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The Lancet

Medical experts warn of 'overmedicalisation' of menopause, suggesting a new approach

The experts argue that menopause should not be treated as a health problem to be solved by hormone replacement.

A GROUP OF medical experts writing in a new series of articles for The Lancet journal have called for a reappraisal of how societies view menopause and the treatments prescribed for it. 

The experts argue that menopause should not be treated as a health problem to be solved by hormone replacement, saying that this approach deflects attention away from “the need for substantial societal shifts” in how menopause is viewed and treated around the world.

In the editorial that accompanies the series, The Lancet says that commercial companies and individuals have “over-medicalised” menopause by casting it as “a disease of oestrogen deficiency”. 

The series also highlights how some groups of women, like those who experience early menopause or have it induced by cancer treatment, are often given suboptimal care. 

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The authors question “the assumption that menopause often causes mental health problems” while acknowledging there are some at-risk groups, such as those who experience severe hot flushes and night sweats, or those recovering from cancer.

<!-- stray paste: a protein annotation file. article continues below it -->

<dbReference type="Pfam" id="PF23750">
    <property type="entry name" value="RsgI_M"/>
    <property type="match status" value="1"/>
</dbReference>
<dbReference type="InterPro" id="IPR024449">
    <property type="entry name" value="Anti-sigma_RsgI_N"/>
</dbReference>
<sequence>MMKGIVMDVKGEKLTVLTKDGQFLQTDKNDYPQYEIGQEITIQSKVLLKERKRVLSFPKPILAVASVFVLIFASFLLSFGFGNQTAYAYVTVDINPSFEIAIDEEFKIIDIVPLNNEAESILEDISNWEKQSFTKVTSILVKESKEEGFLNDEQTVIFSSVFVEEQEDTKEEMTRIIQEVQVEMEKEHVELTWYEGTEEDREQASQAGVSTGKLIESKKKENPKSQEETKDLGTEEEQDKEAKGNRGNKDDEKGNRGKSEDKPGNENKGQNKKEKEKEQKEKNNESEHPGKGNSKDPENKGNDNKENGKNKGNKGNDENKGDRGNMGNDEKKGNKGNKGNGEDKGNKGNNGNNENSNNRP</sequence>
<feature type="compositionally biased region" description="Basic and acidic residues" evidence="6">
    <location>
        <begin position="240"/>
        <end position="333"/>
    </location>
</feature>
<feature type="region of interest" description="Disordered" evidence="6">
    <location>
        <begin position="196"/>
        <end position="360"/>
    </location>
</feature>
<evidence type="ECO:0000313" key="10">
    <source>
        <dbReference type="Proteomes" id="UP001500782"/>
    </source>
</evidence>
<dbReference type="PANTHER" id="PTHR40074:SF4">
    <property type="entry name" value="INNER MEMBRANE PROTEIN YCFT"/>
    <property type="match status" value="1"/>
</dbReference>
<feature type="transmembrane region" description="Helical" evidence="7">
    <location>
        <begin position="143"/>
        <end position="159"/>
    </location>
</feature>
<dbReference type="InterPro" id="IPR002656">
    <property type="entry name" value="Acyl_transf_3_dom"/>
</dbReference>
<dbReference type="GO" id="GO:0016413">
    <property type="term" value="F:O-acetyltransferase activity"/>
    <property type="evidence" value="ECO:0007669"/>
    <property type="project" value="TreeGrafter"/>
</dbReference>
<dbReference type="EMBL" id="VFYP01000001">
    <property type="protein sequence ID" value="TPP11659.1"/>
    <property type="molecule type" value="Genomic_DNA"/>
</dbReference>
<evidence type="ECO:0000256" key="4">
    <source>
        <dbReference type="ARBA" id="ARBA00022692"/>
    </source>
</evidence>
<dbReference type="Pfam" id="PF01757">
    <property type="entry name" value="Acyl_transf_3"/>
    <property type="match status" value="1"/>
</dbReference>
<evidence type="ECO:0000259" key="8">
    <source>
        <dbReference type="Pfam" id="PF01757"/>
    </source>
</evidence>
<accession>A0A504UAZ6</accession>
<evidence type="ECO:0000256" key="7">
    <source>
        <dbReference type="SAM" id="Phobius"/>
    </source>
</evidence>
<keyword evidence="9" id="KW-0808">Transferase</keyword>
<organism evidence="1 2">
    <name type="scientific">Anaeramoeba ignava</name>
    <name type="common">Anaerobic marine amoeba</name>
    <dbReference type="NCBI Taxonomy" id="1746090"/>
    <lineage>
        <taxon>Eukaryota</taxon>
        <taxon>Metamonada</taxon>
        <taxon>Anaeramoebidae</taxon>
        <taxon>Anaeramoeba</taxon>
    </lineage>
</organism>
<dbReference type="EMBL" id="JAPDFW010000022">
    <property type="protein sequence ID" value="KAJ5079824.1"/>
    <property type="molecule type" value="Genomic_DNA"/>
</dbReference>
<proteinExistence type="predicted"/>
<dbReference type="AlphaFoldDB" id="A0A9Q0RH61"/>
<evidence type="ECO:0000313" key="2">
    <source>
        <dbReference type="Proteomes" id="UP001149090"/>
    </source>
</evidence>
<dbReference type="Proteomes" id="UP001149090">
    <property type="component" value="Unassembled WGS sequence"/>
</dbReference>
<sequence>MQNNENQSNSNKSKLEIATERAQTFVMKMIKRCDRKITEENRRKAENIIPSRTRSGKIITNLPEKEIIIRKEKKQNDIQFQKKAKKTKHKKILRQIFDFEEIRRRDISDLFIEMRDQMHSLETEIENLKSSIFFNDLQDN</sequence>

An issue of concern identified by the authors is the prevalence of companies marketing therapies for people experiencing menopause. 

“Unfortunately, commercial interests, such as organisations who are marketing menopause products to consumers including pharmaceutical companies and private providers, have strongly influenced media messaging about menopause and menopause hormone treatment (MHT),” they said.

The authors argued that through this messaging “the small but serious risks of MHT are often downplayed or ignored”.

They also argue that menopause should be viewed “as part of healthy ageing”, in order to reduce stigma around the life stage.


One co-author of the series, professor Martha Hickey from the University of Melbourne, said:

“The misconception of menopause as always being a medical issue which consistently heralds a decline in physical and mental health should be challenged across the whole of society.”

“Many women live rewarding lives during and after menopause, contributing to work, family life and the wider society. Changing the narrative to view menopause as part of healthy ageing may better empower women to navigate this life stage and reduce fear and trepidation amongst those who have yet to experience it.” 

She said the Lancet series calls for “an individualised approach where women are empowered with accurate, consistent and impartial information to make informed decisions which are right for them over the menopause transition”.

Another of the series’ co-authors, Dr Lydia Brown, also of the University of Melbourne, said that while it is the case that some women have “extremely negative experiences” of menopause and benefit from hormone therapy, “that isn’t the whole picture”.

“The reality is much more complex and varied, with some women reporting neutral experiences and others highlighting good aspects, such as freedom from menstruation and menstrual pain,” she said.

She added that menopause is having “a cultural moment”, and this presented an opportunity for it to be recognised as “a natural part of healthy ageing for women which, with the right preparation and support, is not something to fear”. 

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